…if home buying is like a savings plan, it’s probably the worst savings plan on Earth. Would you voluntarily sign up for a savings plan where well over half of the money you deposit in the first 20 years simply vanishes, and from which you can only withdraw money by relocating and paying a 6-9% fee (not on the amount you have “saved” mind you, but on the total sale price of the home)? Of course not. That doesn’t sound anything like a savings plan.
If your goal is to build wealth, you will be much better off investing your money in the stock market than buying a home.
In the post, I described a pair of examples using real-world homes that I had located on both the rental and for sale markets at the time: comparable 3-bed, 2.5-bath, 1,800 sqft houses in nearby neighborhoods in the Kirkland / Juanita area. The rental was $1,495 a month, and the home for sale had an asking price of $425,000.
It just so happens that I wrote this post in July 2007, the peak month for Seattle home prices according to both the Case-Shiller home price index and the NWMLS King County SFH median. As such, I thought it might be instructive to run a little comparison of how things would have turned out for the hypothetical buyer and renter / stock investor described in the original post. With home prices off over 20% from their peak, and stocks down 34%, who would currently have more equity?
Following is a chart that shows the monthly equity in each scenario. Note that the buyer adds to their equity by paying $322-$367 in principal each month (it increases slightly each month), while the renter / stock investor increases their equity by adding the $1,161-$964 (it decreases slightly due to rent increases) they are saving each month to their investment. The value of the home is based on Seattle’s Case-Shiller index, with a slight increase in value assumed for July and August. The value of the stock investment is based on the S&P 500 index, and rent increases are based on the “rent of primary residence” portion of the CPI for the Seattle area.
As of the end of August, just over two years into their respective “investments,” our hypothetical homebuyer is left with $537, while the renter / stock investor currently has $84,690 in equity. Here’s a visual of the total amount of money each would have put into their respective investments, and the total amount they have lost in the crash:
At 25%, the stock investor’s loss is nothing to sneeze at for sure, but it pales in comparison to the 99% loss suffered by the peak homebuyer. Ouch.
But what if we tweak the scenario slightly, in order to stack the deck as much as we can against the renter / stock buyer? Let’s say we set the start date to October 2007, the peak of the stock market, and only run the numbers through February 2009, the low point when stocks were over 50% off their peak. The stock buyer’s losses double to 50%, but as it turns out, the home buyer is still far worse off with a 93% loss.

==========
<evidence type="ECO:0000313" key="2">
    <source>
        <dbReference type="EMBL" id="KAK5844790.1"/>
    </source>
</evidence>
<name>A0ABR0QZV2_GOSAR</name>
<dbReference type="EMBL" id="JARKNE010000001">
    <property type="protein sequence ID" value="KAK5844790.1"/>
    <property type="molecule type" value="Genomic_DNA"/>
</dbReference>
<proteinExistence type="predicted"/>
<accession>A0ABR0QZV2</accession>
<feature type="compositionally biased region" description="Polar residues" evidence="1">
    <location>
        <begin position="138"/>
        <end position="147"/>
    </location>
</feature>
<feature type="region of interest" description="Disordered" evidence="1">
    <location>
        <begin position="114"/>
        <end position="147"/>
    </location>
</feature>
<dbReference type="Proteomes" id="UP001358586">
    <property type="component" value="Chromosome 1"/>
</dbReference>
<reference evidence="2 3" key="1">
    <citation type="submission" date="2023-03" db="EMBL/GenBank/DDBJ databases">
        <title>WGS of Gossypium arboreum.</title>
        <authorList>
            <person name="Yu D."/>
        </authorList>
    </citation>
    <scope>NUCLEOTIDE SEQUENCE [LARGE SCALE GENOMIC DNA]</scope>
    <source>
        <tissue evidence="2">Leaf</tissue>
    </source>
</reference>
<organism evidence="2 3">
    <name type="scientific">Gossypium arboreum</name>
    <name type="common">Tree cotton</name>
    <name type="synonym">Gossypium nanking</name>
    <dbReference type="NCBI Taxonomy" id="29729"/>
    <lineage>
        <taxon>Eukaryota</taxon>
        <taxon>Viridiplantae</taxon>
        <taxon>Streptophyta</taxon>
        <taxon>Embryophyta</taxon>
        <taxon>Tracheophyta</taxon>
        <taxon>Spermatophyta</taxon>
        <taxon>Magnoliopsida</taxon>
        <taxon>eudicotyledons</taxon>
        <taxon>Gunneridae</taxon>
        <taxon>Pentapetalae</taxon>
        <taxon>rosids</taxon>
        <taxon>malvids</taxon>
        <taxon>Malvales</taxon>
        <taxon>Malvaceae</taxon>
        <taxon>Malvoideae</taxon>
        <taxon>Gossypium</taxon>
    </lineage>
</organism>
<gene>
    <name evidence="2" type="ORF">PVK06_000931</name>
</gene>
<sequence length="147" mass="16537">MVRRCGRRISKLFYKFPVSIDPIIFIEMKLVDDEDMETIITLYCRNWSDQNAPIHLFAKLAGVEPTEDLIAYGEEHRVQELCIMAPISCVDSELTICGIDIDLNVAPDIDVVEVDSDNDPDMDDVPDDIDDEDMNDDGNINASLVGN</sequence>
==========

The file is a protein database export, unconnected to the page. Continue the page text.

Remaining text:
Of course, the $85,000 down scenario isn’t really very realistic compared to what most people were really doing in 2007. Let’s modify the situation a bit into something more reflective of reality.
Instead of comparing 20% down on a $425,000 house, let’s say the hypothetical potential buyer and renter had just $8,750, which would be a 3.5% down payment on a $250,000 house. Again, to stack the deck against the renter / stock buyer in this scenario, we’ll assume they’re still paying $1,495 a month in rent, even though that would rent a far nicer house in 2007 than $250k would buy.
Here’s the equity matchup for our more realistic scenario:
Wow. The homebuyer in this scenario presently has negative $39,847 in equity, while the stock buyer has $12,820. Take a look at the invested / lost chart:
The homebuyer has lost 364% of what they have put in, vs. 22% for the stock buyer.
I think this is an appropriate time to repeat the point I quoted at the beginning of this post. If home buying is like a savings plan, it’s probably the worst savings plan on Earth.
When you actually look at the present equity situation for the people who jumped into the housing market near the peak, stretching their budgets to buy a house that they didn’t even intend to live in long-term, the current record foreclosures start to make some sense.
If you bought a house near the peak thinking that it would be a great “forced savings plan,” you would probably be pretty tempted to hand over the keys, walk away, get yourself into a nice affordable rental, and get yourself started on an actual savings plan—like actually saving money every month. And who could blame you, really.
P.S. – I should add that at this particular moment, I don’t think the stock market is a very good place to put your money. With a P/E ratio on the S&P 500 somewhere in the ballpark of 150, I think stocks are primed to drop back down in the not-too-distant future, possibly by a considerable amount. That’s not investment advice, just my personal opinion.